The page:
Courtesy of Ahreum Lee

As the public’s need for visual and figurative work magnifies, Montreal’s art and cultural scene starts to slowly reopen its doors to its citizens. This year, from the 9th to 13th September, art exhibition Artch will be participating in the reopening project of the city and will be taking place at Square Dorchester downtown. Going on into its third edition, the Artch is a collaboration between Art Souterrain, Carrefour jeunesse-emploi Montréal Centre-Ville and Jack Marketing. It is an artistic initiative with aims to support emerging contemporary artists residing in Quebec with 23 graduate students from Concordia and UQAM or self-taught artists have been chosen to participate in the project this year.

Special trainings are offered covering an array of platforms in an artistic career management such as copyrights, networking and project funding. The second part of the initiative is the exposition, where the goal is to give the emerging artists a platform to showcase their art to a wide audience. Combining workshops, performances, conferences and mediation, the exhibition will render an immersive experience to the public and contribute to the democratization of art.

Courtesy of Artch - Facebook.

The square transformed into an outdoor gallery space, each tent discloses a unique artistic world revealed by each artist. One of these artists, Ahreum Lee, creates a world of play and of digital territorial limits. Interdisciplinary artist from Seoul, South Korea, the currently Montreal-based artist wields her cultural background as an instigative tool questioning the role and definition of self-identity in the internet age.

Fan of science fiction and speculative novels, Lee’s work is strongly affected by the feeling of catharsis brought about by a strong belief in a story. «The whole world and the construction of stories makes you believe for a slight moment in the magic of this fictional world.» Being motivated by this feeling, she creates the same dialogue using her art.

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«I am very excited about the power of installation to immerse audiences and let the audience understand my world. However, I do not think about the installation when I am making art piece by piece. I usually start with a concept or topic I want to explore, the visual motifs and iconography I want to play with reveal themselves during research. I generally start thinking about the installation when I approach a space. I think this makes my work adaptable, and also leaves open the possibility to recontextualize the work constantly. I suppose this allows a work to never become completely static.»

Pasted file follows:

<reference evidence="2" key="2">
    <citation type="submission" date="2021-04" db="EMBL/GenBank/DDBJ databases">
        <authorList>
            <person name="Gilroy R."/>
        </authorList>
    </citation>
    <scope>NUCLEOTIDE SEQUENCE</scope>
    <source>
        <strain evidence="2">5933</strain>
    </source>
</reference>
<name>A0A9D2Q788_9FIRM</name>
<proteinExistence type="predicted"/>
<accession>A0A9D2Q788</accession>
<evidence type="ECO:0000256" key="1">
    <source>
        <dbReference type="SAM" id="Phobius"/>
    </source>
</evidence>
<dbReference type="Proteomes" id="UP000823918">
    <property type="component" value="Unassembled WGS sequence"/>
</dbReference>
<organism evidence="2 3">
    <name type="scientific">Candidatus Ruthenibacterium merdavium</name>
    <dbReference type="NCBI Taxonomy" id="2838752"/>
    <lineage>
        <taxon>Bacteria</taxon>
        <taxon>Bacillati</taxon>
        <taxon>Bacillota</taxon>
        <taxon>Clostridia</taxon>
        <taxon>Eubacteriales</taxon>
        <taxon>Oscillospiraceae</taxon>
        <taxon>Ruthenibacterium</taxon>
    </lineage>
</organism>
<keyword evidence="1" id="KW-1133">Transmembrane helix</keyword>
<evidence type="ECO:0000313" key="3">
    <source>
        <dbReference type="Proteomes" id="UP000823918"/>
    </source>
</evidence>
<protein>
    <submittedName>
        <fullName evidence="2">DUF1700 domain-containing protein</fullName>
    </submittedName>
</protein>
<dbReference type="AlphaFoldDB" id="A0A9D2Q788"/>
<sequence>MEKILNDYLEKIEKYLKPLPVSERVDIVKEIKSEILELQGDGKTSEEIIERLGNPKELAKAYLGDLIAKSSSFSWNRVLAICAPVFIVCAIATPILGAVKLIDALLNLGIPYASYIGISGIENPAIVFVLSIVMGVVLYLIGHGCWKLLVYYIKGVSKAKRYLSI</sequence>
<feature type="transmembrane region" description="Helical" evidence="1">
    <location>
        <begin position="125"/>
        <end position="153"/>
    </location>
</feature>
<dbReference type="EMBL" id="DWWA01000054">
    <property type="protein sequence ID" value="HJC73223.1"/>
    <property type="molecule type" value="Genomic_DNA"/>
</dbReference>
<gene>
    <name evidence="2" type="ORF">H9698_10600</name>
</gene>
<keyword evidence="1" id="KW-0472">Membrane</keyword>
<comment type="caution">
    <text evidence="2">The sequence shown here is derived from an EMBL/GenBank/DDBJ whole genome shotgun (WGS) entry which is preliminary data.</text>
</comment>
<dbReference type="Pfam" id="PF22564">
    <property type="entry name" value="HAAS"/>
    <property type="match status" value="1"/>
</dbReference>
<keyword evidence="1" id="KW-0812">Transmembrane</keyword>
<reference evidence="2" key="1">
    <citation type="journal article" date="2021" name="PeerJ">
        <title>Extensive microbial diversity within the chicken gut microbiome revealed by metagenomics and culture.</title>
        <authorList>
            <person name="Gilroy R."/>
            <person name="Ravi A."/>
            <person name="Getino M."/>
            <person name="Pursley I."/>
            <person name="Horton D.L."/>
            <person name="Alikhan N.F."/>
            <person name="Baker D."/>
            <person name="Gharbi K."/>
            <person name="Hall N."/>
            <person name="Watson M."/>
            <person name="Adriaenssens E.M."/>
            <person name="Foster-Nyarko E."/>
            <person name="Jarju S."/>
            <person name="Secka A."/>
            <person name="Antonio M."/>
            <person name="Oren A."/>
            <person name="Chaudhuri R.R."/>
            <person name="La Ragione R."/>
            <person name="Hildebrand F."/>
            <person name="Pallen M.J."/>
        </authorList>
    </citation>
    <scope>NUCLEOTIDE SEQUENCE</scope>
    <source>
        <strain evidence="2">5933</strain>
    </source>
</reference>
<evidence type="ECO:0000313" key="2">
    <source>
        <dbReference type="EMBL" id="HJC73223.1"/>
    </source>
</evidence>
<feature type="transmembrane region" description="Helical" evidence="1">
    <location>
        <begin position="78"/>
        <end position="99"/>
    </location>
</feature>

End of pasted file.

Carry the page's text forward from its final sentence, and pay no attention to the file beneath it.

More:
Courtesy of Ahreum Lee

At the Artch, Lee will be displaying prints and various objects extracted from her recent installation, Hopping for Hope. Her research revolves around the imaginary borders and our perception of reality. With our point of views being constantly challenged by technology, one can say the boundaries on Google maps are as real as a hopscotch game. Based on Korean hopscotch rules, once one has hopped a number of times, you toss a stone in the air and wherever the stone lands, the territory becomes yours. This game proposed by Lee, is played upon a real printed Google map placed on the floor – therefore outlining the blur between reality and unreality. Combining real physical movement required from the game, one can travel across the world as quickly as in virtual realm. Can our perceptions be conditioned through these false boundaries?

Courtesy of Ahreum Lee

Since Lee moved to Canada 4 years ago, the cultural clash was felt not only in the physical, but most importantly, in her virtual reality. Still very close to internet events happening in Korea, she experienced a certain duality where she was physically present in Canada, but was still digitally in Korea. However, she quickly realized that the internet she grew up with, changed as she moved to the northern country.

With the internet characterized as «global», she learned that we are embedded in a «cultural virtuality». Google tracks all electronic devices, and depending on where you are in the world, they will show you specifically what a nation endorses. In other words, you will enter specific internet «boundaries». The «apolitical» or «neutral» illusion of the internet is determined by where you are physically. Your political stance belongs to where you physically are staying.

Courtesy of Artch - Facebook.

Yet, there is also the flipside of internet where one can cross boundaries through sight-seeing on Google images, visiting different countries through travel vloggers or take a walk in London streets on Street View. However, if we have a broader overview of the map, the borders are still very present. While we see a simple line, unspoken tensions and political uprisings are taking place all over the world. Growing up with a clear cultural divide and strict limits between North and South Korea, Lee was still able to have a sneak peek at her neighbor’s state of affairs and happenings.

The immersive project questions the technological boundaries that are imposed physically and virtually. Yet, the exposition also highlights the distinct feeling of displacement where we aren’t fully present in our real environment at all times – allowing our minds to travel to other countries. Raising the question: are our bodies affected by online digital culture? Or with the sanctions of what we can or could not see on the internet, can our thoughts be changed depending on where you are in the world?

The exhibition will take place September 9 to 13 from 12pm to 7pm. For more information, visit Artch.

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